The intention of the bill is to try to balance biosafety and biosecurity requirements with the need to advance science, innovation, and research. The intention of this bill is not to restrict research and development but rather to introduce a risk-based approach to the management of human pathogens so they are handled safely and accounted for across Canada.
    In this vein, the program and regulatory framework around this legislation is intended to be less stringent for those individuals who are handling less dangerous pathogens and toxins and more stringent on those handling the more dangerous pathogens and toxins. For example, there is no intention of security-screening individuals working with risk group 2 human pathogens, such as salmonella, under this act.
    Because of the risk posed by dangerous human pathogens and toxins, Bill C-11 relies primarily on the criminal law jurisdiction of Parliament. In this regard, Bill C-11 includes a range of prohibitions, inspection powers, and security-screening requirements designed to address the health and safety of Canadians.
    The program and regulatory framework to be developed under Bill C-11 will include requirements for licensing, inventories, biological safety officers, information gathering, and the transferring of human pathogens and toxins. The legislation has been drafted with care to ensure the bill fully respects the rights and freedoms of Canadians entrenched in the Canadian Charter of Rights and Freedoms.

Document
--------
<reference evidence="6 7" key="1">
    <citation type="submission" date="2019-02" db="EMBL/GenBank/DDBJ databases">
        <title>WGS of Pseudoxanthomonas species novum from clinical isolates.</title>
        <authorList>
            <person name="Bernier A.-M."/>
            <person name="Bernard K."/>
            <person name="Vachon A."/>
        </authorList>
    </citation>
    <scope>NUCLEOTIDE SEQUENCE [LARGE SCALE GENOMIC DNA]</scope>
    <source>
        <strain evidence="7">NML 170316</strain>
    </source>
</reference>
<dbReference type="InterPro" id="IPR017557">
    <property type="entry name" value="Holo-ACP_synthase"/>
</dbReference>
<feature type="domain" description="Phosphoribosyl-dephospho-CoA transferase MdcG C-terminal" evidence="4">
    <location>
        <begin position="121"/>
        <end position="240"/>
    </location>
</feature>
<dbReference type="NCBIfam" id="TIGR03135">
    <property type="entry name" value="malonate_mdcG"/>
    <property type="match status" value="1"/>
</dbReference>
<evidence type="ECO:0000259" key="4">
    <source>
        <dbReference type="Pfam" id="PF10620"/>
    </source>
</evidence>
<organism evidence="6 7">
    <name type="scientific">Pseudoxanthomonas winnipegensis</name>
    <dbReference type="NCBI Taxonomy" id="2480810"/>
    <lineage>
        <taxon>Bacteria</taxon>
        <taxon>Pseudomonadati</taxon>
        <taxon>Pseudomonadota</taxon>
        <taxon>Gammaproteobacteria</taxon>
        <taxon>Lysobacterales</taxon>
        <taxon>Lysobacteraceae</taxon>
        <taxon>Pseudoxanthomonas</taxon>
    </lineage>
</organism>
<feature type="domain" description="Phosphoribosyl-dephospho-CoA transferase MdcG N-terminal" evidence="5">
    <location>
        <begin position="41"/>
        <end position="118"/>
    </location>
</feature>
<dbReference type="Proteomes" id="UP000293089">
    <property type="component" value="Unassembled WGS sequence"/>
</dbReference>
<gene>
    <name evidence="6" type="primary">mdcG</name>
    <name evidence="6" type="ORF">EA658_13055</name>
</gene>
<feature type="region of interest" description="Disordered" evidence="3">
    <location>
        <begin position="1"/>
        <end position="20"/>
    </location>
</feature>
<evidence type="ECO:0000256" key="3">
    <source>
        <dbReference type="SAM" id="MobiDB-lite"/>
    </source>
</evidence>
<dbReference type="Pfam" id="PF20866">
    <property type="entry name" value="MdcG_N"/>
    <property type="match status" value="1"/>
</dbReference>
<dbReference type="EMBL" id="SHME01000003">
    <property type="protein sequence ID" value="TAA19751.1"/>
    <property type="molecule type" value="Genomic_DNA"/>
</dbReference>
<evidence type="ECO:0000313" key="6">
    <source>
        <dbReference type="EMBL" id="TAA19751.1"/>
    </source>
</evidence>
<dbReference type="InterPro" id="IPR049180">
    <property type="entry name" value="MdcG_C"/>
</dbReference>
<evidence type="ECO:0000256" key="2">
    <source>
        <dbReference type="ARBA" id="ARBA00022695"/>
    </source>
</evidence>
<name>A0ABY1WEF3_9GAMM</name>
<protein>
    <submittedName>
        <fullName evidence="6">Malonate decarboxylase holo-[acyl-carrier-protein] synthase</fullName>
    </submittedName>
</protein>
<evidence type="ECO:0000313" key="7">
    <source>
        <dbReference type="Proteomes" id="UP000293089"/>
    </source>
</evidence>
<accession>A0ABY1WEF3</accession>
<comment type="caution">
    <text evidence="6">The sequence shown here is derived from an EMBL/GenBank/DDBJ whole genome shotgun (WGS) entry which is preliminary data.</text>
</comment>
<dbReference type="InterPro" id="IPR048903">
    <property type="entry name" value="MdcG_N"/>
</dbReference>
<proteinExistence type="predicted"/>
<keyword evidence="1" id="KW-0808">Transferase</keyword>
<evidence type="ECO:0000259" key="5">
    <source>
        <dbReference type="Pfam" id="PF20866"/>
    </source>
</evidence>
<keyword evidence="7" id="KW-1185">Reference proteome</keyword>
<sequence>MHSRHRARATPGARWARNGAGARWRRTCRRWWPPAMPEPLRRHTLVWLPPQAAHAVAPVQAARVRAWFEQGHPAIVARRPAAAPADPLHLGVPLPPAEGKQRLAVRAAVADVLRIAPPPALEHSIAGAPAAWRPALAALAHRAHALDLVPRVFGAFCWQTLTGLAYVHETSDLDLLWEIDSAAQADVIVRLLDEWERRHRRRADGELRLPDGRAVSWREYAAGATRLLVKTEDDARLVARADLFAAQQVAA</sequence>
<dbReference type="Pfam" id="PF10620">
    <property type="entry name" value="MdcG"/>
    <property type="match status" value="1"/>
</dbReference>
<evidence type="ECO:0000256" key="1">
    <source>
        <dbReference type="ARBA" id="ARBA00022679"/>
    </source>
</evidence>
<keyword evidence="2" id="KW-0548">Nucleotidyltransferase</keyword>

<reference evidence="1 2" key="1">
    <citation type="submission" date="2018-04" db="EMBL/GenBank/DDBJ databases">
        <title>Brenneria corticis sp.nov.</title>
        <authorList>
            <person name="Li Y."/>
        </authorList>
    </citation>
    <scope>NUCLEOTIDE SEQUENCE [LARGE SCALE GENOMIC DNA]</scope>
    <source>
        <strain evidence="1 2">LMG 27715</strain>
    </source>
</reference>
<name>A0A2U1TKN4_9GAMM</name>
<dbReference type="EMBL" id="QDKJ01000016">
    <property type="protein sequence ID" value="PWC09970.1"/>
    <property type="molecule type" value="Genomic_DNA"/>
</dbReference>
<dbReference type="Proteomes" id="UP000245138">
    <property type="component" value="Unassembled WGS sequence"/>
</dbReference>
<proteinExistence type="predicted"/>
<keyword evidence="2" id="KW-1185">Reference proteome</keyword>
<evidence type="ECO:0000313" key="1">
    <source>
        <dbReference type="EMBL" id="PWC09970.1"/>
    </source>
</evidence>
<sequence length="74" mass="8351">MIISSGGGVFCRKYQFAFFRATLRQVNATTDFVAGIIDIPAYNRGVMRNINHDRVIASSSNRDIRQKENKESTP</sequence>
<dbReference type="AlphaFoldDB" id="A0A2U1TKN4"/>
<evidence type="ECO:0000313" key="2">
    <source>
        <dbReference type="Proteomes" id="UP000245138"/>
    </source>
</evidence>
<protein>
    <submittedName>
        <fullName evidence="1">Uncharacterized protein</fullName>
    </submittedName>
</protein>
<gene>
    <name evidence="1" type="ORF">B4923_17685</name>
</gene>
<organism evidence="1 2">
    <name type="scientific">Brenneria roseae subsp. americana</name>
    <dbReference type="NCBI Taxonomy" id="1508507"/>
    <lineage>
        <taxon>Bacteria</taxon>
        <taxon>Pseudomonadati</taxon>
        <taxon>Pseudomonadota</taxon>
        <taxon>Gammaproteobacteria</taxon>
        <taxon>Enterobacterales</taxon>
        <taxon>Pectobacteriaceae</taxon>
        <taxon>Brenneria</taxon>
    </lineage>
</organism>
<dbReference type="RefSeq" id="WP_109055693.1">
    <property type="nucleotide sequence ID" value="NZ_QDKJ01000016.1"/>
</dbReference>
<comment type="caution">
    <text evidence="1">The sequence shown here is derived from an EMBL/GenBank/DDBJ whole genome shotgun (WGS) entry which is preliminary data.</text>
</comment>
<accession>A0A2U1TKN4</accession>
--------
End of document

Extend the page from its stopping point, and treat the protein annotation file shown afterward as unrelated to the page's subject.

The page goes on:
The Public Health Agency of Canada has already conducted four rounds of information sessions with stakeholders.
    In September 2007 a proposed legislative framework was discussed with the academic, research, and diagnostic communities as well as private industry across Canada. As well, discussions about the proposed legislation took place with the chief medical officers of health from the provinces and territories in October 2007.
    Following the tabling last year of the previous version of this legislation, Bill C-54, the Public Health Agency held more information sessions with stakeholders, including the laboratory community across Canada, to gauge some reactions to the new legislation. Most sessions were open to all who wanted to attend and took place in Halifax, Quebec City, Montreal, Toronto, Saskatoon, Calgary, and Vancouver.